• Identifying common pathways/markers in NP-induced defence reactions across species that can be predictive of immuno-nanorisk for environmental and human health.
Partners have started examining, in their in vivo and in vitro models, a number of parameters of innate immune activation. The goals are essentially two. First, to establish criteria, in each of the organisms examined, able to discriminate between successful and anomalous innate defensive responses. This is very important, because the difference between a normal reaction and a potentially harmful one can be subtle, since the same mechanisms are involved in both. The second objective is that of exploiting the high degree of conservation of innate immune molecules and mechanisms across living organisms for identifying some markers of immuno-nanorisk that are common across species. This would be greatly helped by notions on innate responses to pathogens, for which many markers are known that will serve as benchmarks to which NP-induced effects can be compared.

• Designing NP surface modifications that may change their impact on innate immunity.
Partner ICN2 was active in synthesizing metal NP of different size and shape, and to design different coatings, in order to assess the NP ability to differently interact with biological matrices and environmental elements (from tissue culture medium, serum and plasma, to humic acid, sea water and bacterial molecules) and to adsorb and retain them on their surface. Partners involved in the evaluation of the NP effects on innate immunity have started using such different NP to understand how differences in the NP characteristics can change their biological effects. This objective will be continuously developing, since new modifications of the NP design will be proposed by ICN2 based on the outcomes of the experiments of the other partners.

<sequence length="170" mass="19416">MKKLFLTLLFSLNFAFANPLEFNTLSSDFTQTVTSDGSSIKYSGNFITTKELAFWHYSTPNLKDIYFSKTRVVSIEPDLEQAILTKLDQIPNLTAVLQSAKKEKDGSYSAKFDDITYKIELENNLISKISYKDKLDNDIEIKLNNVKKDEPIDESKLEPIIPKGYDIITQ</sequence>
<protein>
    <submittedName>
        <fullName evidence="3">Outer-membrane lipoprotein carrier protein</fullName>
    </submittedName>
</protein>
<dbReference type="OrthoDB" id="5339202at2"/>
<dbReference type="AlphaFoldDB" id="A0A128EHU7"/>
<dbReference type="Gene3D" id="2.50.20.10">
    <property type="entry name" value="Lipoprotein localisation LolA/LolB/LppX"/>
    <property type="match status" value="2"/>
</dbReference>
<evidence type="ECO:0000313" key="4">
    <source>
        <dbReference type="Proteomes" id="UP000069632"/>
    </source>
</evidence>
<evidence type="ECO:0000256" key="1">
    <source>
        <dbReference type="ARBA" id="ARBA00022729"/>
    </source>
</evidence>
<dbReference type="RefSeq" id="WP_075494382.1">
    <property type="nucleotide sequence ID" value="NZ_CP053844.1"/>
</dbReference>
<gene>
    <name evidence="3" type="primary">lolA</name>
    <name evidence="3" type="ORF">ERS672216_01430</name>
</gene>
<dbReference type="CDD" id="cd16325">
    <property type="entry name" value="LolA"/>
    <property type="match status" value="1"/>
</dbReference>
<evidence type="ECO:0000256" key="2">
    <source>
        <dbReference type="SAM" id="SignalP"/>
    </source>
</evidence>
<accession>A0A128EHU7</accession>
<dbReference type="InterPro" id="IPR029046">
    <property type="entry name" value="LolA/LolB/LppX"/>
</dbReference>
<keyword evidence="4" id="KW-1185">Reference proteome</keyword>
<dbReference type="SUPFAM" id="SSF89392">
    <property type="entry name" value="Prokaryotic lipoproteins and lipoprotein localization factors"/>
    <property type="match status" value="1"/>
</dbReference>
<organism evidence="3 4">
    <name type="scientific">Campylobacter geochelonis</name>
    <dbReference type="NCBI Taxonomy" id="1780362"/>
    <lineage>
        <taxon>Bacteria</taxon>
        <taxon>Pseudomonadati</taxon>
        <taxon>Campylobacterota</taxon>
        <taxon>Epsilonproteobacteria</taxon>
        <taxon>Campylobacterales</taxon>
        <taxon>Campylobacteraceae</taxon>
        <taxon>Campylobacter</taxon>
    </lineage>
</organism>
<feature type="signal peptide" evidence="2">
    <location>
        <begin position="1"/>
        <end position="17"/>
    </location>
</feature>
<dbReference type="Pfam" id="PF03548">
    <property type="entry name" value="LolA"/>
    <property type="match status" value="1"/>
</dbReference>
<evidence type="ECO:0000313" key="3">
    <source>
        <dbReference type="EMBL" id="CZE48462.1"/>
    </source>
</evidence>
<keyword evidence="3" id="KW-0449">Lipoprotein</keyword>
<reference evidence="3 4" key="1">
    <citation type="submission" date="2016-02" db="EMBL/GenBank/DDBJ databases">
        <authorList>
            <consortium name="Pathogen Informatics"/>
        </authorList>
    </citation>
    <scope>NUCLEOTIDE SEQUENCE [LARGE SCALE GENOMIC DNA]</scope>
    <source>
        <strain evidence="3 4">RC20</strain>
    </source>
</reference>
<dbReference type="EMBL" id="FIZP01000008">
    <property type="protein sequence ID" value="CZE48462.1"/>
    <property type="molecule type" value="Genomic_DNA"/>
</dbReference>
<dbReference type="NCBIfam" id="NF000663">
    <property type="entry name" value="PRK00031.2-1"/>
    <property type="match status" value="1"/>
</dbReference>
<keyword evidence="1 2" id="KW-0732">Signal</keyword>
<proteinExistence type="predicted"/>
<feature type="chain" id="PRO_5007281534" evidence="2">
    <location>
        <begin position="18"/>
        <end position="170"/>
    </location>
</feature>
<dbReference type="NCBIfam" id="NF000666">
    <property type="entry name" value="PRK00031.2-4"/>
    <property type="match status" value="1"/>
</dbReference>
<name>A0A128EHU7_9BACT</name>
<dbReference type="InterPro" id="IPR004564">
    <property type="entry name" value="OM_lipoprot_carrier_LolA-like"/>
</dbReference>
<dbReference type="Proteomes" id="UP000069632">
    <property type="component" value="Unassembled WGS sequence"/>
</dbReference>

• Building and validating novel cell-based immuno-nanosafety assays for environmental and human health.
The cell-based

Progress beyond the state of the art and expected potential impact (including the socio-economic impact and the wider societal implications of the project so far)

The development of predictive innate immunity assays for evaluating the effects of NP will allow questions about the immunological risk posed to living organisms (including human beings) to be answered in a realistic fashion, or addressed properly for the first time, a capability with significant attraction to prospective employers in academia. The exposure of fellows to different disciplines (from nanotechnology to evolution of immune responses to human immunity to safety/toxicology) and the intense exchange programme will allow them to expand the range of their scientific and technical knowledge and to learn how to work in multidisciplinary collaborations. An important issue that we wish to underline is that the PANDORA activities are all implementing an RRI strategy. A very effective course on RRI was delivered to fellows at the beginning of their PhD, and they have all adsorbed the concepts and started integrating them into their lab activities and experimental strategies. The societal impact of their studies will be most likely enhanced by their RRI-based attitude.